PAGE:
Crashes. Error messages. All those technical issues that make you want to throw something through your monitor or find a strong drink. (I’ll take black coffee, you can make yours Irish if you’d like.)
I’ve solved a few of these issues for friends and colleagues recently who’ve asked me how in the world I found the answers. Usually it’s just knowing how to find what I need.
Here are the steps I generally follow and some tips for each:
1. Confirm what’s wrong.
When I see an error message related to a website or script the first thing I do is make sure I know what’s really wrong. To do this, try a few times and in a few different ways to make sure you get the same error or the same problem occurs. Try now, then try again in 10 minutes.
For example, if you can’t load your website, before assuming the server has crashed, try a website like Alertra (free website status checker) or Anonymouse (a proxy server surfer). This way you can be sure it’s not a problem isolated to your computer or your local area.
Or, if you’re not able to do something you usually can, like upload an image or save changes to your website, try it in another browser. If you’re using Internet Explorer, trying Firefox or Chrome.
Know as much as you can about what’s gone wrong. If you’re getting an error message, copy down the exact error and the steps that it took to get it.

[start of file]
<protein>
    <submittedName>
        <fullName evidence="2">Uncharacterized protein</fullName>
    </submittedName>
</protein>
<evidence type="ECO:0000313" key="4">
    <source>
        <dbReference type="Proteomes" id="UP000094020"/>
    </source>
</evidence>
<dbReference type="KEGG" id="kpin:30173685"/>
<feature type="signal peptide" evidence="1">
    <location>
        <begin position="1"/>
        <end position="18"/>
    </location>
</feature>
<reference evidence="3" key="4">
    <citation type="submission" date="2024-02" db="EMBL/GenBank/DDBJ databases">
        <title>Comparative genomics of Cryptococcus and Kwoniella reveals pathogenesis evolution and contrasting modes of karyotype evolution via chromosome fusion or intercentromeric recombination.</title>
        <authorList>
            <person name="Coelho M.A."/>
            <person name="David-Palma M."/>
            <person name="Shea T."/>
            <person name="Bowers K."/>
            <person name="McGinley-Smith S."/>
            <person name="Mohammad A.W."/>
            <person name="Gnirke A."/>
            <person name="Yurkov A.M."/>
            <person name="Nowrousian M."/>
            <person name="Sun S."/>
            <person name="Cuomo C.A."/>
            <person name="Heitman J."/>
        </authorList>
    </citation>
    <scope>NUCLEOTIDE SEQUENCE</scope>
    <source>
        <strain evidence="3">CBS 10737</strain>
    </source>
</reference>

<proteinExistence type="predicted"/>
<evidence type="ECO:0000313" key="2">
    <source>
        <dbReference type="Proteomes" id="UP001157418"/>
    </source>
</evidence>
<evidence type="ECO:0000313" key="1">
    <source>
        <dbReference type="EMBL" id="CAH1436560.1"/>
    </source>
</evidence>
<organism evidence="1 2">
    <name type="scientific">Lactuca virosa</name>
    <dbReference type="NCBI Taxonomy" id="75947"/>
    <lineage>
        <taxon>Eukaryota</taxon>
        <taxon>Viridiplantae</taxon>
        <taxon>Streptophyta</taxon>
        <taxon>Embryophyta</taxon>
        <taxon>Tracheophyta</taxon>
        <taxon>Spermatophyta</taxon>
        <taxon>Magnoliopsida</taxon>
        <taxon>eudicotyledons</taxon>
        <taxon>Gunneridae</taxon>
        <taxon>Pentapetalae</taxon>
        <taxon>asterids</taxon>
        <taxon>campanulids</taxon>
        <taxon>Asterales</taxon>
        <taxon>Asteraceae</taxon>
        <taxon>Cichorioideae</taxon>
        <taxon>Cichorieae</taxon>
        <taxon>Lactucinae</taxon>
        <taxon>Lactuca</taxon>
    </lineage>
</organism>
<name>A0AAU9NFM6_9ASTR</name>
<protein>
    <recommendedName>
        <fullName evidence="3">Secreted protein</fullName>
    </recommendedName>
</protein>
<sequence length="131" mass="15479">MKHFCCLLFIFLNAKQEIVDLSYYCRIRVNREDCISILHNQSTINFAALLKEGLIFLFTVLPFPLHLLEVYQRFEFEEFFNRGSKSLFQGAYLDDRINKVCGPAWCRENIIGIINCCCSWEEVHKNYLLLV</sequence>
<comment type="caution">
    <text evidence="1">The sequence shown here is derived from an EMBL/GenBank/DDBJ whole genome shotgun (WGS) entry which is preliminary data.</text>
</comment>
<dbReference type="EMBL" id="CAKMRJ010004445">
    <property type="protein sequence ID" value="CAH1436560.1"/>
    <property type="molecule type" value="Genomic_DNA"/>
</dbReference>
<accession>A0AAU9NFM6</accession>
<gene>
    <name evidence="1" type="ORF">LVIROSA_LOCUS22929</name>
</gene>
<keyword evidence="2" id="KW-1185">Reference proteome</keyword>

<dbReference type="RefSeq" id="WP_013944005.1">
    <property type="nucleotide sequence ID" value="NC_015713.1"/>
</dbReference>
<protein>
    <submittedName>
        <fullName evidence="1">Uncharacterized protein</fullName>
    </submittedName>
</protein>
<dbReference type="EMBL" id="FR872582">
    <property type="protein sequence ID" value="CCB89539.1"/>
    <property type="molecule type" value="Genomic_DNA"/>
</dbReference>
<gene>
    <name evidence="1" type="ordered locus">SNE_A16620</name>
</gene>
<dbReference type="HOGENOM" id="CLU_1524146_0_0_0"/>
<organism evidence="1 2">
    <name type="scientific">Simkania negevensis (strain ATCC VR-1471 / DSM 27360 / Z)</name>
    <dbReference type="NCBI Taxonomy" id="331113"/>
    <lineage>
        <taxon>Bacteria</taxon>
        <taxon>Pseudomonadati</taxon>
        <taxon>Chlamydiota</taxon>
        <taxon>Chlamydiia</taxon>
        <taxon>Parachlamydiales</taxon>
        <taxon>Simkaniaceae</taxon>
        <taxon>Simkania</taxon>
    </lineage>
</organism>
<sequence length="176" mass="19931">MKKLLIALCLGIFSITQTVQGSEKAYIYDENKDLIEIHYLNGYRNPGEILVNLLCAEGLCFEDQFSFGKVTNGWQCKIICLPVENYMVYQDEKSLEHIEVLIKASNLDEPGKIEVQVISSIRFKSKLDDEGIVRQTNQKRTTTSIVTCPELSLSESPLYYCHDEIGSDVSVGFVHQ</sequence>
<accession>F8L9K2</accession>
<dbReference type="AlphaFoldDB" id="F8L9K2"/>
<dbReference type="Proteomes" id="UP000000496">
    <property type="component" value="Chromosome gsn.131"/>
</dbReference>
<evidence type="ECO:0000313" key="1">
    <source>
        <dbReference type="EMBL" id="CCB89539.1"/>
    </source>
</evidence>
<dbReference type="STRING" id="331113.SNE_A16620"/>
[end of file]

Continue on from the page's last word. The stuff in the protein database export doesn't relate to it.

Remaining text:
2. Start at the Source
Instead of doing a random website search begin at the website related to the particular problem you have. You’re likely to find the answer there and it’ll save you a lot of time surfing random sites for the same answer (or possibly an incorrect one!).
3. Search Smarter
When you do search, be as specific as you can. Instead of “WordPress won’t upload” search for something like “can’t upload an image to WordPress from my page editor” or use the exact wording of the error message that you noted from step 1.
Here are some other searching tips:
- Surround a phrase with quotes to search for the whole phrase exactly, like: “phrase here” instead of just phrase here.
- To search a specific site through Google use: site:wordpress.org “phrase here”
- Try synonyms – think of alternative ways to phrase what you’re looking for.
- Try variations – if you’re searching for “errors” try “error” instead.
- Think like the problem solver. Instead of searching for “how can I fix my email” try searching for “how to fix your email when…” See the two changes there? First change “my” to “your” since someone who’s writing about solving the problem might write that way instead, and second be more detailed.
4. Ask for Help
Which brings me to the final way to find an answer. Ask for help!
You might try checking with your web host (the worst that can happen is they’ll say they can’t support a particular issue, but even if they do that they’ll usually offer links or resources to help point you in the right direction). If you’ve got a virtual assistant or webmaster you can call them in for backup.
Or ask on Facebook, Twitter, forums or where ever you stay in touch with friends and colleagues.
I hope these steps are helpful to you next time you’re stuck. Do you have any tips to share about how you search for and find answers when you’re stuck?